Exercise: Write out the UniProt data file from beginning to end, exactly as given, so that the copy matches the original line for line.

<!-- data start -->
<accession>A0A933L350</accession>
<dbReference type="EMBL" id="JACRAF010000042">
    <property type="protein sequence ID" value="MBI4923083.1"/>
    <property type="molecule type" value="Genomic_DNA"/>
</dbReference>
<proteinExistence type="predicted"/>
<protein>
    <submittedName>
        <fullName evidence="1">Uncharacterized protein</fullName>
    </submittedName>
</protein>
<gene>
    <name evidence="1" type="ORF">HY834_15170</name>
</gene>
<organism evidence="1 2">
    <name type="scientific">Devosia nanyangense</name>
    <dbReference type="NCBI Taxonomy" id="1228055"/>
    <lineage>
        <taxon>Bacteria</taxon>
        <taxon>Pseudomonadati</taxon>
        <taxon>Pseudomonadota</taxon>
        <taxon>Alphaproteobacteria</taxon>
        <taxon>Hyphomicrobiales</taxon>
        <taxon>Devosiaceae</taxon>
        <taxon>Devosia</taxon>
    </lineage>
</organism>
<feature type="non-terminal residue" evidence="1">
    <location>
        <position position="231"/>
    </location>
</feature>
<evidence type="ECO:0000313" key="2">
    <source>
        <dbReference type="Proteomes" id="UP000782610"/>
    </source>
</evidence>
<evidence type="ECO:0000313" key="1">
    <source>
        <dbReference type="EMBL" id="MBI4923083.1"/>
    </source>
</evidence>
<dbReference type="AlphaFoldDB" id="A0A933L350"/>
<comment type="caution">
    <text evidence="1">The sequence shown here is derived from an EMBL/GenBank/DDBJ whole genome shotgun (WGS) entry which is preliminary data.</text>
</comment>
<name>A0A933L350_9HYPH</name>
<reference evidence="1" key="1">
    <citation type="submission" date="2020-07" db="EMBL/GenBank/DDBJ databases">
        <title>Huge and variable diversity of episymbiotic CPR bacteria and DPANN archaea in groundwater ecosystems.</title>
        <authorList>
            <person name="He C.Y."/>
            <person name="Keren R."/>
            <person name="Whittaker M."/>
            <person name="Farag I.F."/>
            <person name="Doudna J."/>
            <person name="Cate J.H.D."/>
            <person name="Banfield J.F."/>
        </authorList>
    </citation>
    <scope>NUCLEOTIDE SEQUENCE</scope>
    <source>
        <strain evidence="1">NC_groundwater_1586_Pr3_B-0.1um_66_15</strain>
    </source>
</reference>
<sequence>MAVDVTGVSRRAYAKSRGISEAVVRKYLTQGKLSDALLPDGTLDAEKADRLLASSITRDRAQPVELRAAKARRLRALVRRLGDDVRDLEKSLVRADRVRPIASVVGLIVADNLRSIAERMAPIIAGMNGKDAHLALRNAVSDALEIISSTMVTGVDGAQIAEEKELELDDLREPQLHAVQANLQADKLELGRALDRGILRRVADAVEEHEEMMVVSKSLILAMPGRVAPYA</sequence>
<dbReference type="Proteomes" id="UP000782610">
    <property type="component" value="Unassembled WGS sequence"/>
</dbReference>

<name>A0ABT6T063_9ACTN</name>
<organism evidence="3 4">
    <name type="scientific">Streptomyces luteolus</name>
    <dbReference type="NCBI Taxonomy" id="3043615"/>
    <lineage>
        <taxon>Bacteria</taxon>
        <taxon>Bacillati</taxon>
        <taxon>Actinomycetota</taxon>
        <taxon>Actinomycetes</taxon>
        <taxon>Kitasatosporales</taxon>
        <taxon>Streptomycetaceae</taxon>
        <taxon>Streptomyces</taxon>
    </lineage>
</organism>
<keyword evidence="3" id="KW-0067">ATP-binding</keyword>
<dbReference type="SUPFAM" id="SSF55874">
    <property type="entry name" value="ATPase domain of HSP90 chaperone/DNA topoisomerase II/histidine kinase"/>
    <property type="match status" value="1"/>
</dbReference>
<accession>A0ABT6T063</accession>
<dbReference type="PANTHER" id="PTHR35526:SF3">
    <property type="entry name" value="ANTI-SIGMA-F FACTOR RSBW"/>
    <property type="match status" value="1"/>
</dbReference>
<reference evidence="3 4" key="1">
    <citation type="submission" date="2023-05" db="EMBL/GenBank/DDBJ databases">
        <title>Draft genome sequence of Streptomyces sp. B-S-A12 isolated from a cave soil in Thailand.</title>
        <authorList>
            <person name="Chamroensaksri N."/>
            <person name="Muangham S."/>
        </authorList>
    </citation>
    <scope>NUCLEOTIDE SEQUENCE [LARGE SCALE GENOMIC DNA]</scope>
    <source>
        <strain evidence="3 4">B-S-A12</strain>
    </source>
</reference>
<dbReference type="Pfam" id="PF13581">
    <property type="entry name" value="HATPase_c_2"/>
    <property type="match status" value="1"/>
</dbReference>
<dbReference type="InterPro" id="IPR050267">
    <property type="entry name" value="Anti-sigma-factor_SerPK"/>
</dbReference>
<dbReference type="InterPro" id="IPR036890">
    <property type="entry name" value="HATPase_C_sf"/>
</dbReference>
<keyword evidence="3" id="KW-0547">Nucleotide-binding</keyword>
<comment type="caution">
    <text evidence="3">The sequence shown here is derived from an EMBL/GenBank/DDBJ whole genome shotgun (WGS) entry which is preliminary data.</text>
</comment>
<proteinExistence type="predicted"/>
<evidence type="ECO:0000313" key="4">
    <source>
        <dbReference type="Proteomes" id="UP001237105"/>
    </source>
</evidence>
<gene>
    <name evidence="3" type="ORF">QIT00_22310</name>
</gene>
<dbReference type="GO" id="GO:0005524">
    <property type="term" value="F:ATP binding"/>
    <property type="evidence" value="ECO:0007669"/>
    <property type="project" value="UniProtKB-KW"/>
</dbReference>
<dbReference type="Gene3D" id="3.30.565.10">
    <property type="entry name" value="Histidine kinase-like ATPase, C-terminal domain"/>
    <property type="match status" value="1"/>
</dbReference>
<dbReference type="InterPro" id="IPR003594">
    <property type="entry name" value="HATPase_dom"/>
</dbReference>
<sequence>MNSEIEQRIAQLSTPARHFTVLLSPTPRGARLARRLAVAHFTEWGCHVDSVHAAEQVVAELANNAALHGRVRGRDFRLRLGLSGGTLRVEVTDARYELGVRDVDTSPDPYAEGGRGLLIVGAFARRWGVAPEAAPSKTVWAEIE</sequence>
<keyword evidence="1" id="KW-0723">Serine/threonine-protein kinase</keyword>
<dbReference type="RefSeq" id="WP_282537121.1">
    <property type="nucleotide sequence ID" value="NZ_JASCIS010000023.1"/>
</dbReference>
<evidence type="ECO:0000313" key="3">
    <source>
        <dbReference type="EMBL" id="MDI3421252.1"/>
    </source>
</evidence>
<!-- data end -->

<accession>A0A933L350</accession>
<dbReference type="EMBL" id="JACRAF010000042">
    <property type="protein sequence ID" value="MBI4923083.1"/>
    <property type="molecule type" value="Genomic_DNA"/>
</dbReference>
<proteinExistence type="predicted"/>
<protein>
    <submittedName>
        <fullName evidence="1">Uncharacterized protein</fullName>
    </submittedName>
</protein>
<gene>
    <name evidence="1" type="ORF">HY834_15170</name>
</gene>
<organism evidence="1 2">
    <name type="scientific">Devosia nanyangense</name>
    <dbReference type="NCBI Taxonomy" id="1228055"/>
    <lineage>
        <taxon>Bacteria</taxon>
        <taxon>Pseudomonadati</taxon>
        <taxon>Pseudomonadota</taxon>
        <taxon>Alphaproteobacteria</taxon>
        <taxon>Hyphomicrobiales</taxon>
        <taxon>Devosiaceae</taxon>
        <taxon>Devosia</taxon>
    </lineage>
</organism>
<feature type="non-terminal residue" evidence="1">
    <location>
        <position position="231"/>
    </location>
</feature>
<evidence type="ECO:0000313" key="2">
    <source>
        <dbReference type="Proteomes" id="UP000782610"/>
    </source>
</evidence>
<evidence type="ECO:0000313" key="1">
    <source>
        <dbReference type="EMBL" id="MBI4923083.1"/>
    </source>
</evidence>
<dbReference type="AlphaFoldDB" id="A0A933L350"/>
<comment type="caution">
    <text evidence="1">The sequence shown here is derived from an EMBL/GenBank/DDBJ whole genome shotgun (WGS) entry which is preliminary data.</text>
</comment>
<name>A0A933L350_9HYPH</name>
<reference evidence="1" key="1">
    <citation type="submission" date="2020-07" db="EMBL/GenBank/DDBJ databases">
        <title>Huge and variable diversity of episymbiotic CPR bacteria and DPANN archaea in groundwater ecosystems.</title>
        <authorList>
            <person name="He C.Y."/>
            <person name="Keren R."/>
            <person name="Whittaker M."/>
            <person name="Farag I.F."/>
            <person name="Doudna J."/>
            <person name="Cate J.H.D."/>
            <person name="Banfield J.F."/>
        </authorList>
    </citation>
    <scope>NUCLEOTIDE SEQUENCE</scope>
    <source>
        <strain evidence="1">NC_groundwater_1586_Pr3_B-0.1um_66_15</strain>
    </source>
</reference>
<sequence>MAVDVTGVSRRAYAKSRGISEAVVRKYLTQGKLSDALLPDGTLDAEKADRLLASSITRDRAQPVELRAAKARRLRALVRRLGDDVRDLEKSLVRADRVRPIASVVGLIVADNLRSIAERMAPIIAGMNGKDAHLALRNAVSDALEIISSTMVTGVDGAQIAEEKELELDDLREPQLHAVQANLQADKLELGRALDRGILRRVADAVEEHEEMMVVSKSLILAMPGRVAPYA</sequence>
<dbReference type="Proteomes" id="UP000782610">
    <property type="component" value="Unassembled WGS sequence"/>
</dbReference>

<name>A0ABT6T063_9ACTN</name>
<organism evidence="3 4">
    <name type="scientific">Streptomyces luteolus</name>
    <dbReference type="NCBI Taxonomy" id="3043615"/>
    <lineage>
        <taxon>Bacteria</taxon>
        <taxon>Bacillati</taxon>
        <taxon>Actinomycetota</taxon>
        <taxon>Actinomycetes</taxon>
        <taxon>Kitasatosporales</taxon>
        <taxon>Streptomycetaceae</taxon>
        <taxon>Streptomyces</taxon>
    </lineage>
</organism>
<keyword evidence="3" id="KW-0067">ATP-binding</keyword>
<dbReference type="SUPFAM" id="SSF55874">
    <property type="entry name" value="ATPase domain of HSP90 chaperone/DNA topoisomerase II/histidine kinase"/>
    <property type="match status" value="1"/>
</dbReference>
<accession>A0ABT6T063</accession>
<dbReference type="PANTHER" id="PTHR35526:SF3">
    <property type="entry name" value="ANTI-SIGMA-F FACTOR RSBW"/>
    <property type="match status" value="1"/>
</dbReference>
<reference evidence="3 4" key="1">
    <citation type="submission" date="2023-05" db="EMBL/GenBank/DDBJ databases">
        <title>Draft genome sequence of Streptomyces sp. B-S-A12 isolated from a cave soil in Thailand.</title>
        <authorList>
            <person name="Chamroensaksri N."/>
            <person name="Muangham S."/>
        </authorList>
    </citation>
    <scope>NUCLEOTIDE SEQUENCE [LARGE SCALE GENOMIC DNA]</scope>
    <source>
        <strain evidence="3 4">B-S-A12</strain>
    </source>
</reference>
<dbReference type="Pfam" id="PF13581">
    <property type="entry name" value="HATPase_c_2"/>
    <property type="match status" value="1"/>
</dbReference>
<dbReference type="InterPro" id="IPR050267">
    <property type="entry name" value="Anti-sigma-factor_SerPK"/>
</dbReference>
<dbReference type="InterPro" id="IPR036890">
    <property type="entry name" value="HATPase_C_sf"/>
</dbReference>
<keyword evidence="3" id="KW-0547">Nucleotide-binding</keyword>
<comment type="caution">
    <text evidence="3">The sequence shown here is derived from an EMBL/GenBank/DDBJ whole genome shotgun (WGS) entry which is preliminary data.</text>
</comment>
<proteinExistence type="predicted"/>
<evidence type="ECO:0000313" key="4">
    <source>
        <dbReference type="Proteomes" id="UP001237105"/>
    </source>
</evidence>
<gene>
    <name evidence="3" type="ORF">QIT00_22310</name>
</gene>
<dbReference type="GO" id="GO:0005524">
    <property type="term" value="F:ATP binding"/>
    <property type="evidence" value="ECO:0007669"/>
    <property type="project" value="UniProtKB-KW"/>
</dbReference>
<dbReference type="Gene3D" id="3.30.565.10">
    <property type="entry name" value="Histidine kinase-like ATPase, C-terminal domain"/>
    <property type="match status" value="1"/>
</dbReference>
<dbReference type="InterPro" id="IPR003594">
    <property type="entry name" value="HATPase_dom"/>
</dbReference>
<sequence>MNSEIEQRIAQLSTPARHFTVLLSPTPRGARLARRLAVAHFTEWGCHVDSVHAAEQVVAELANNAALHGRVRGRDFRLRLGLSGGTLRVEVTDARYELGVRDVDTSPDPYAEGGRGLLIVGAFARRWGVAPEAAPSKTVWAEIE</sequence>
<keyword evidence="1" id="KW-0723">Serine/threonine-protein kinase</keyword>
<dbReference type="RefSeq" id="WP_282537121.1">
    <property type="nucleotide sequence ID" value="NZ_JASCIS010000023.1"/>
</dbReference>
<evidence type="ECO:0000313" key="3">
    <source>
        <dbReference type="EMBL" id="MDI3421252.1"/>
    </source>
</evidence>